Every day, the U.S. regulatory apparatus collects new regulations, proclamations, issuances, memoranda, etc., that add up to a tremendous burden on market activity and civil society. A new study from the Competitive Enterprise Institute (CEI), an Atlas Network partner based in Washington, D.C., aims to measure the extent of this “regulatory dark matter” by taking an inventory of exactly what kinds of regulation accumulate through government action at every level of the federal government, the detrimental effects on society, and prospects for substantial reform. The study has received significant coverage from both Forbes and Fortune magazines.
“It has long been the case that there are far more regulations than laws,” writes Clyde Wayne Crews Jr., CEI’s vice president for policy, in the study. “That is troublesome enough. But with tens of thousands of agency proclamations annually, agencies may articulate interpretations and pressure regulated parties to comply without an actual formal regulation or understanding of costs, generally with judicial deference to what agencies contend, an issue of increasing concern to Congress. The result is that no one knows how much the regulatory state ‘weighs,’ or even the number of agencies.”
Only a tiny percentage of the observable universe, less than 5 percent, is made up of visible matter like stars and planets, Crews points out, and the pervasive dark matter that constitutes the rest is much like the unseen mass of regulatory policy rulemaking that lurks behind the small percentage of laws and policies that we can easily track through publications like the federal register.
“Many binding rules come from agencies rather than elected lawmakers,” Crews explains. “Federal departments, agencies, and commissions issued 3,853 rules in 2016, while Congress passed and the president signed 214 bills into law—a ratio of 18 rules for every law. The average has been 27 rules for every law over the past decade ... The rules issued in a given year are typically not substantively related to the current year’s laws, since agency output represents ongoing implementation of earlier legislation. Looking back, there have been 88,899 rules since 1995. Another 2,419 proposed rules were in play at year-end 2016.”
The CEI study can undertake only a partial inventory of this “regulatory dark matter,” because “agency memoranda, guidance documents, bulletins, and other dark matter are more difficult to broadly grasp and measure. And there is a lot of it.” It’s harder still to measure the compliance costs.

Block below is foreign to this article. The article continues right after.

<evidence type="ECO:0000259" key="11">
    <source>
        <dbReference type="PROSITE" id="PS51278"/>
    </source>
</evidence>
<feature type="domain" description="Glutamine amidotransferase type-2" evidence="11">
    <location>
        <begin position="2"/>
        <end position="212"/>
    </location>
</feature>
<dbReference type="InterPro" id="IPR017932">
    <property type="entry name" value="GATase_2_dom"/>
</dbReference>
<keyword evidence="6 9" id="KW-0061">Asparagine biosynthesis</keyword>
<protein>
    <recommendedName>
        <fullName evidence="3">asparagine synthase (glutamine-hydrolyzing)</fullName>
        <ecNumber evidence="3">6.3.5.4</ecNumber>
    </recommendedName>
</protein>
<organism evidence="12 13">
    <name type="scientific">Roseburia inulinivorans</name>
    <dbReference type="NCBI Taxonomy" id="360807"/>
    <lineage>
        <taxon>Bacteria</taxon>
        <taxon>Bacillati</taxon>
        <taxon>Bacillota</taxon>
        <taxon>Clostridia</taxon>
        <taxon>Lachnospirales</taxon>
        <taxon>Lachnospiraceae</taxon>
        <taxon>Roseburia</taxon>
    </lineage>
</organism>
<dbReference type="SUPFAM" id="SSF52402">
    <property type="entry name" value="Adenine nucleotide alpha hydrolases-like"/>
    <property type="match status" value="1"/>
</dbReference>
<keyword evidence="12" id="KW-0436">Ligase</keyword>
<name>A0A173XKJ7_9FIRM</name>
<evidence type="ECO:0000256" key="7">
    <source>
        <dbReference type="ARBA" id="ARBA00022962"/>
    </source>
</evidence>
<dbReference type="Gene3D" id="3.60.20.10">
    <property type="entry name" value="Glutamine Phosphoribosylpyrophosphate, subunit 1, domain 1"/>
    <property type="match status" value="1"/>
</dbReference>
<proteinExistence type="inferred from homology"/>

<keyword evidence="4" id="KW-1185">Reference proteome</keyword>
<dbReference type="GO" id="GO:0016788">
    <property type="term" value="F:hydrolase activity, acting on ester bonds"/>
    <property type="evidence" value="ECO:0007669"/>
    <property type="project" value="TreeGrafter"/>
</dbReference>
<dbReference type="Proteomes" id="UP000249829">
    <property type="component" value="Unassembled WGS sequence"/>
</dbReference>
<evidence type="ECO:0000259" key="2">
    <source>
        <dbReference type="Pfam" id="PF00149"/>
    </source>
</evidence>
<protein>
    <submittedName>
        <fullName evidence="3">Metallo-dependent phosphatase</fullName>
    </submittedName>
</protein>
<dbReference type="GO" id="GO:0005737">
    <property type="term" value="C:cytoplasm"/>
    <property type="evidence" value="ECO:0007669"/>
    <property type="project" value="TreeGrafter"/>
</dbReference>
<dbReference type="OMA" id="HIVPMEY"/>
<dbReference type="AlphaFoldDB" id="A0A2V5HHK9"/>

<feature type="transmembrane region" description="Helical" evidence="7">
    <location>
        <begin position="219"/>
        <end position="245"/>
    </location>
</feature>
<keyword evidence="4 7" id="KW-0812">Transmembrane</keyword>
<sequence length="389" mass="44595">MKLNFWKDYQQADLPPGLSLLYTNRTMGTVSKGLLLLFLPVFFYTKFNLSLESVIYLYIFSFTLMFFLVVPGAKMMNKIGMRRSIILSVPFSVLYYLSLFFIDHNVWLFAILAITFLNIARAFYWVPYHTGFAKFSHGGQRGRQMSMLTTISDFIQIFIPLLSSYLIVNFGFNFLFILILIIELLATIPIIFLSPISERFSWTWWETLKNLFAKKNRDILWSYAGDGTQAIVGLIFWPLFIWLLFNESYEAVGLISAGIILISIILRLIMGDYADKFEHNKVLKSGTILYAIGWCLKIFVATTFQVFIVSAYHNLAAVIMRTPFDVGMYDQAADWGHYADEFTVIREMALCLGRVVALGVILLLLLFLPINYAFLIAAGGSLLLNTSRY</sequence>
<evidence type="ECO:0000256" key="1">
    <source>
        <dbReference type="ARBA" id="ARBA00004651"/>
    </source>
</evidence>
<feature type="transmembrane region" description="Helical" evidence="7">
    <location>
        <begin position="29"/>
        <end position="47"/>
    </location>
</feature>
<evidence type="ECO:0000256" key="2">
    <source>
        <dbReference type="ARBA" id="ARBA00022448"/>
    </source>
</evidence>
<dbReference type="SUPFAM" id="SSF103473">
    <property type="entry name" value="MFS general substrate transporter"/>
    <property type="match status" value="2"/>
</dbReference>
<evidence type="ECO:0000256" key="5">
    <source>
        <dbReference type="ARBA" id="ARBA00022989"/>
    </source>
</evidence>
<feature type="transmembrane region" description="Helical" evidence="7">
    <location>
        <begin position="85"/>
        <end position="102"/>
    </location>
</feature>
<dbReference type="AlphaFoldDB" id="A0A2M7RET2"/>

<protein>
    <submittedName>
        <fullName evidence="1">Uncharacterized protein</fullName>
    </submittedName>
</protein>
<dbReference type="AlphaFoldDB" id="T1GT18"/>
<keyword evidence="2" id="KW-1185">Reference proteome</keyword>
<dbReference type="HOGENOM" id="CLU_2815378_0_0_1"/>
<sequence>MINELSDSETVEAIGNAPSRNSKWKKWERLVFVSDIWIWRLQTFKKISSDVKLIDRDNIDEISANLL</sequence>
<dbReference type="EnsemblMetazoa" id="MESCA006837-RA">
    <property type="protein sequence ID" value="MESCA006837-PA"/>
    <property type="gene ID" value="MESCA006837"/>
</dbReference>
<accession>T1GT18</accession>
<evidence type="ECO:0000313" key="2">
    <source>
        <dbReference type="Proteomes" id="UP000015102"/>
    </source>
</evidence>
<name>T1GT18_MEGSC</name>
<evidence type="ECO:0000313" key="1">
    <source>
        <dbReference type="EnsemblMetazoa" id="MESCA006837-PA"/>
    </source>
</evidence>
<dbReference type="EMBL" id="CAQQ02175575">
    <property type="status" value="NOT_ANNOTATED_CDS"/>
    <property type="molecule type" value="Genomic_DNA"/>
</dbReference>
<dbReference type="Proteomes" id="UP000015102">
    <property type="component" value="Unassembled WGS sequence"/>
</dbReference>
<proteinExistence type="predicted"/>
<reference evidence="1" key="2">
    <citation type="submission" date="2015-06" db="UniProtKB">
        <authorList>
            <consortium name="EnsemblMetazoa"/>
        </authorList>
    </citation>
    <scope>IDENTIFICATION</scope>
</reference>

“Oversight matters,” Crews continues. “The number of notices, Federal Register pages, and final rules dropped significantly following President Reagan’s EO 12291, before starting to rise again. The ‘other’ documents category in the Federal Register—which included these notices plus presidential documents—had been as high as 33,670 in 1980. During the late 1980s, the tally hovered at a considerably lower 22,000 annually. Since 1976, there have been well over 1 million ‘other’ documents or notices. But at this point there is no coordinated congressional or executive branch effort to identify the regulatory dark matter embedded within the thousands of agency notices. Such an assessment is needed.”
In order to foster substantial reform, Crews argues, Congress must punish bureaucratic officials who engage in arbitrary rulemaking, mandate full disclosure for all agency decrees rather than only officially codified rules, mandate notice and comment procedures for agency guidance, and require a vote of Congress for approval of costly or controversial bureaucratic decrees.
“Regulation and guidance cannot be controlled without downsizing the federal government itself and strengthening democratic accountability,” Crews concludes. “That requires reining in the colossal bureaucracies that enable rule by unelected experts (so professed). Ending regulation by guidance is especially urgent to rein in agency efforts to regulate new technologies, business models, and contractual arrangements using obsolete, decades-old rules—via guidance and without congressional authorization. If government oversight is warranted in one of these areas, Congress should legislate directly, rather than allow for open-ended agency regulation.”